We’re looking at the ‘All overlaps of least specific match 220.127.116.11/24‘ table in the output here, because there are some unexpected rows there. The first row is shown in green, since that row shows an entry for which everything is looking good — routing registries, RPKI data and routing data all align.
But there are two more rows — one for 18.104.22.168/32 and one for 22.214.171.124/32. You can easily see from the colours that there are a few things wrong with these. Since the issues are similar, we’ll only look at 126.96.36.199/32 in this example. For both prefixes, IRR explorer shows an error, a warning, and an informational message.
The error is that an RPKI-invalid route object was found, which is of course because there’s only a ROA for 188.8.131.52/24 with a maximum prefix length of a /24 and origin AS13335, and 184.108.40.206/32 originated by AS2764 fails on both conditions.
The warning message ‘Expected route object in APNIC, but only found in other IRRs’ is shown because this specific prefix is registered in RADB, while one would expect an entry in the APNIC database. This doesn’t have to be wrong; some networks may choose to use specific routing registries for registering their prefixes, but it’s at least worth mentioning.
The informational message ‘Route objects exist, but prefix not seen in DFZ’ is shown because even though a route object exists, the route is not seen in the global routing tables. Of course, in this case this is most likely caused by the prefix length used. In other cases, it can be that a prefix isn’t always advertised (or at least not with the specified prefix length), but registrations have been made to make sure it can be routed if needed.
Based on the output above, it’s hard to tell the exact reasons why these two entries were registered in RADB, but due to the ROA and the prefix length used we can safely say these prefixes won’t make it far in the DFZ.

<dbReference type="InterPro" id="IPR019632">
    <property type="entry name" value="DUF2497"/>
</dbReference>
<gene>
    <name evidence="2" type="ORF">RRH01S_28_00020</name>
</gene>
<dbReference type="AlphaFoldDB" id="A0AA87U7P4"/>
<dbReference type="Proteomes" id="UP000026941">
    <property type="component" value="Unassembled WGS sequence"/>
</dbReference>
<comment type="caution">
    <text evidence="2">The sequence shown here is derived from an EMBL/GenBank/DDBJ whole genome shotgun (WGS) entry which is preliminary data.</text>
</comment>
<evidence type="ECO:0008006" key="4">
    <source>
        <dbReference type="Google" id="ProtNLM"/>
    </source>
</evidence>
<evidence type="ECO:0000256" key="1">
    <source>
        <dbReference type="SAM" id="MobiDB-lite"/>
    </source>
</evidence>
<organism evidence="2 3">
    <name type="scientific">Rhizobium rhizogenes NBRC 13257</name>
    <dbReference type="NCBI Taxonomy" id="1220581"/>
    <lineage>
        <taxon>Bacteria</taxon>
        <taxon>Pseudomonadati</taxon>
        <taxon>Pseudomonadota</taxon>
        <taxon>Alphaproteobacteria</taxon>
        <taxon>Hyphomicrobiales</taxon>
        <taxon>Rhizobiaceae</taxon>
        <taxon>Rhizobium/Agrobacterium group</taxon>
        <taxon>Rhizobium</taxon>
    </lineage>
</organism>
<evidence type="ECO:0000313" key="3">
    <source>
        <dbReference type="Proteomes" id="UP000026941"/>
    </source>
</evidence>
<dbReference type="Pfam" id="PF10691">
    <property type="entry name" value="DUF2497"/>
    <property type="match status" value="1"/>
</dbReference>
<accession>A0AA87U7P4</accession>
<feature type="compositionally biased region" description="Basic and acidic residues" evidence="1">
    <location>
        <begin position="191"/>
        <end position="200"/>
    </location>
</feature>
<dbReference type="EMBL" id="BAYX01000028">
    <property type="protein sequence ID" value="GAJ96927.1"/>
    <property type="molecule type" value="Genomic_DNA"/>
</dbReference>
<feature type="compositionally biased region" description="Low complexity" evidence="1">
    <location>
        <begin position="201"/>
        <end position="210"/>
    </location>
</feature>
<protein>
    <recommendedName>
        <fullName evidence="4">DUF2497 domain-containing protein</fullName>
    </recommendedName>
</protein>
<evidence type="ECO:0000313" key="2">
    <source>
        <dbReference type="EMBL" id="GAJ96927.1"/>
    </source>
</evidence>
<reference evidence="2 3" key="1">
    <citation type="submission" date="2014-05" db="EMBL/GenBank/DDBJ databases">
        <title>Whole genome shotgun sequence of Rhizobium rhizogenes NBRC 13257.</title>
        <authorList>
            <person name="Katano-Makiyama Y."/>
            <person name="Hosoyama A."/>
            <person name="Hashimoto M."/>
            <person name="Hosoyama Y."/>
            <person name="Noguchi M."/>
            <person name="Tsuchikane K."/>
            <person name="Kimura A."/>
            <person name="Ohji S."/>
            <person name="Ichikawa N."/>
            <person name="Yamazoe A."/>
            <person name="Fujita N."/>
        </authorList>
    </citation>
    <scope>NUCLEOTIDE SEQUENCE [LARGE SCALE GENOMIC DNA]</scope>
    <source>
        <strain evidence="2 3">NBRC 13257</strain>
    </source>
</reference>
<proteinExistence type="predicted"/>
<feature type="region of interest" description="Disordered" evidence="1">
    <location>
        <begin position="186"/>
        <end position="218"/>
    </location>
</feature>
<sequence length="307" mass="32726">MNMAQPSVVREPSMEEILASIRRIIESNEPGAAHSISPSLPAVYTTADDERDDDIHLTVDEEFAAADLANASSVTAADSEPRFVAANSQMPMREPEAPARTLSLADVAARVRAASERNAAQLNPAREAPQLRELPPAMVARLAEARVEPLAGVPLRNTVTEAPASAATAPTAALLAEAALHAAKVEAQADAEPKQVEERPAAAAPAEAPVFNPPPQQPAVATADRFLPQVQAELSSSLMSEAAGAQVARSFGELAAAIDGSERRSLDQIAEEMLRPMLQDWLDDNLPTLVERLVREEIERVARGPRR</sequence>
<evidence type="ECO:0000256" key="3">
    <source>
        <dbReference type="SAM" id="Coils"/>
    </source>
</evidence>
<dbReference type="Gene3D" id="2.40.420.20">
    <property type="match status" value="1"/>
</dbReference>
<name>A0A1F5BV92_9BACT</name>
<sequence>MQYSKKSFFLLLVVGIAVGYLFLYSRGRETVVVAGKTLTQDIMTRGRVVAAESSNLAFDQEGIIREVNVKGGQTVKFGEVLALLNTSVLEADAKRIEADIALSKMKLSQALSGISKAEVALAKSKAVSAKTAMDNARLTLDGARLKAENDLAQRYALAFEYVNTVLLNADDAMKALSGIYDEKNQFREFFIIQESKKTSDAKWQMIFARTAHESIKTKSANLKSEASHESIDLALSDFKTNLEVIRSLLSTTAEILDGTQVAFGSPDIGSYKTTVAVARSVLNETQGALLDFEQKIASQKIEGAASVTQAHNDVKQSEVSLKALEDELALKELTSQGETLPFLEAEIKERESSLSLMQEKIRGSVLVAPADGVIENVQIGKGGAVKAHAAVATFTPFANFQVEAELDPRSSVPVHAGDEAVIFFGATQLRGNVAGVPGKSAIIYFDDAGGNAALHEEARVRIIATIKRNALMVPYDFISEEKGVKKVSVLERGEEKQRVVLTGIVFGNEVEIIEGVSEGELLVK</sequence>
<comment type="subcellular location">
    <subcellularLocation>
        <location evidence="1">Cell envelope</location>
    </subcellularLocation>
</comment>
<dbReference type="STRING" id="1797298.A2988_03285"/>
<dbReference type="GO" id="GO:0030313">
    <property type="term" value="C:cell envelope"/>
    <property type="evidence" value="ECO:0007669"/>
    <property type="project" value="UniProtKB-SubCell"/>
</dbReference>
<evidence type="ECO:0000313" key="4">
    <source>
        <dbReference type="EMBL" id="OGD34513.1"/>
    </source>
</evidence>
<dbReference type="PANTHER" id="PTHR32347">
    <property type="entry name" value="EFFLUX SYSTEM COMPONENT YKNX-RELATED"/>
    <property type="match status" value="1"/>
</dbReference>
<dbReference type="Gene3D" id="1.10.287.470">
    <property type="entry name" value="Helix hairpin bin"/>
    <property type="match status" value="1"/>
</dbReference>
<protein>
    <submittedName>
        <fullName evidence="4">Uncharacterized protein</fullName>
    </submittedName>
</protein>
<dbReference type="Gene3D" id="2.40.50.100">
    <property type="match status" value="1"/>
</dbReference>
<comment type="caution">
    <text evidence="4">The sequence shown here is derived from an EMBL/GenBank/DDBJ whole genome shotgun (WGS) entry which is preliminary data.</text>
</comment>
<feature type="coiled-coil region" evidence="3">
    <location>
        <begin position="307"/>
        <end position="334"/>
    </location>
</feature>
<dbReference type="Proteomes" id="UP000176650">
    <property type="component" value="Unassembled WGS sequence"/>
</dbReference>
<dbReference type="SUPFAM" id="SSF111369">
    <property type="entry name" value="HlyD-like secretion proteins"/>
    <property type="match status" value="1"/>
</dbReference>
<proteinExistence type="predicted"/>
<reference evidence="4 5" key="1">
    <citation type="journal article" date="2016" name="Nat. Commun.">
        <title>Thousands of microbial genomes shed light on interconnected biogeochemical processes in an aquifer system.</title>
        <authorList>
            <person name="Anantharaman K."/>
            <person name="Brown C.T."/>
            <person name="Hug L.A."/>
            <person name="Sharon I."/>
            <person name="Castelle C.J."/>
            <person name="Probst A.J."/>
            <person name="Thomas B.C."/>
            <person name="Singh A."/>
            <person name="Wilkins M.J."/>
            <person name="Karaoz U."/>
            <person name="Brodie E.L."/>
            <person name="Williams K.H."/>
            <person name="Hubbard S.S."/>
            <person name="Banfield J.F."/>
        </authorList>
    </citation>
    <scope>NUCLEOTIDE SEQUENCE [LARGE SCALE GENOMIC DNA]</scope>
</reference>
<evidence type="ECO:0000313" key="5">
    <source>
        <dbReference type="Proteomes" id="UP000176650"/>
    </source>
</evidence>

One last example
Let’s look at one more prefix: 2001::/32, the prefix used for the Teredo service, so we have seen all messages generated by IRR explorer. This prefix used to be advertised by many different ASNs as an anycasted IPv4 to IPv6 tunnel server. Teredo isn’t used much anymore for various reasons (native IPv6 being deployed being one of them). But when we look at this prefix in IRR explorer, we still see some interesting things:
We see that there are many IRR entries present for this prefix in a number of routing registries, but only two ASNs (AS1101 and AS6939) advertise the prefix at this moment. For AS1101 an IRR record is present in the RIPE database, but for AS6939 there is none. This results in the ‘No route objects match DFZ origin‘ error. The informational message ‘no (covering) RPKI ROA found for route objects‘ is because there is no ROA configured for 2001::/32.
IRR explorer use cases
Now that we’ve seen some examples of the types of problems IRR explorer can help to spot, let’s sum up some of the many use cases for IRR explorer:
- Improving routability of prefixes. IRR explorer can point out discrepancies between routing registry data, ROAs, and routing table entries, and make suggestions on how to fix them.
- Doing housekeeping on routing registry entries. By offering a clear overview of entries in many routing registries (and showing the relevant whois information) we have an easy way of finding those old database entries we forgot about.
- Analysing routing issues. Because IRR explorer combines data from so many sources, it’s a good starting point for analysing some types of routing issues, for example missing routes in routing tables.
- Monitoring your prefixes. IRR explorer can provide the data in nicely rendered tables, but also in raw JSON format. Below the tables there’s a ‘source data as JSON’ link. For example, this link shows the JSON data for the 220.127.116.11/24 prefix we checked as in a previous example.
We hope you’ll find IRR explorer a useful tool. IRR explorer is open source and can be found on Github. Development and maintenance was made possible with generous donations by the RIPE NCC Community Projects Fund and the Internet Society (ISOC). Suggestions for improvements and new features are welcome!
Teun Vink is a board member for NLNOG, the Dutch Network Operator Group. In his day job he’s responsible for the network at BIT, a Dutch ISP and data centre.
Adapted from the original post at RIPE Labs.
The views expressed by the authors of this blog are their own and do not necessarily reflect the views of APNIC. Please note a Code of Conduct applies to this blog.